I think that this is a major issue, especially in the heat of all of the overlapping hashtag campaigns such as #blacklivesmatter, #racematters, the violence in Baltimore, and shootings in Missouri. Starbucks initiated a #RaceTogether campaign in which baristas wrote hashtags on customer’s drinks in order to encourage the discussion. This received both positive and negative feedback from both ends of the spectrum. Several customers were outraged in the fact that baristas didn’t possess the knowledge or the care to discuss these issues, and some viewed it solely as a marketing and PR advantage.

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In my opinion, this was very strategic because they were taking a stance, and keeping both the current issues and their brand at the center of the conversation. However what they failed on was the next step: taking the initiative. After receiving negative feedback, they immediately stopped and stopped pursuing the campaign in several areas around the world. A true example of #slacktivism.

People need to focus more on the longevity of the issue in order to make a difference, to make a change. There is an incredible amount of potential here, but it is often lost after a single hashtag message. Hashtags have become a massive symbol for campaigning and promoting Free Speech, so why not push it to its potential and push for real, tangible change. There needs to be a sustaining attention to the issue in order to keep the awareness and engagement circling, thus getting even more support, ad hopefully leading to brighter futures.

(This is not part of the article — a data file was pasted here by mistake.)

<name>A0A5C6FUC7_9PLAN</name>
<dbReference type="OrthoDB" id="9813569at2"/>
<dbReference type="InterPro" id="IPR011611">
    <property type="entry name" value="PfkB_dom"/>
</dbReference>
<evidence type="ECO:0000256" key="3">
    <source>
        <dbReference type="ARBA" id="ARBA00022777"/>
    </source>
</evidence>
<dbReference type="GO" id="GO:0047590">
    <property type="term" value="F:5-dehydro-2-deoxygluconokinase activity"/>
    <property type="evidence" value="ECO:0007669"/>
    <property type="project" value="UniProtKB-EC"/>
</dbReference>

Jill Bolte’s Stroke of Insight

Watch Jill Bolte Taylor’s TED Talk here (Links to an external site.)!
 25brain_2.190About Jill Bolte Taylor
Jill Bolte Taylor had an incredible opportunity that few people would wish for. Taylor had a massive stroke and watched the progression of her brain functions as they shut down one by one. Because of this experience, she has become a very powerful and influential voice for not only brain recovery but altering mindsets.
“Jill Bolte Taylor was a 37-year-old Harvard-trained and published brain scientist when a blood vessel exploded in her brain.  Through the eyes of a curious neuroanatomist, she watched her mind completely deteriorate whereby she could not walk, talk, read, write, or recall any of her life. Because of her understanding of how the brain works, her respect for the cells composing her human form, and an amazing mother, Jill completely recovered her mind, brain and body.” Source (Links to an external site.)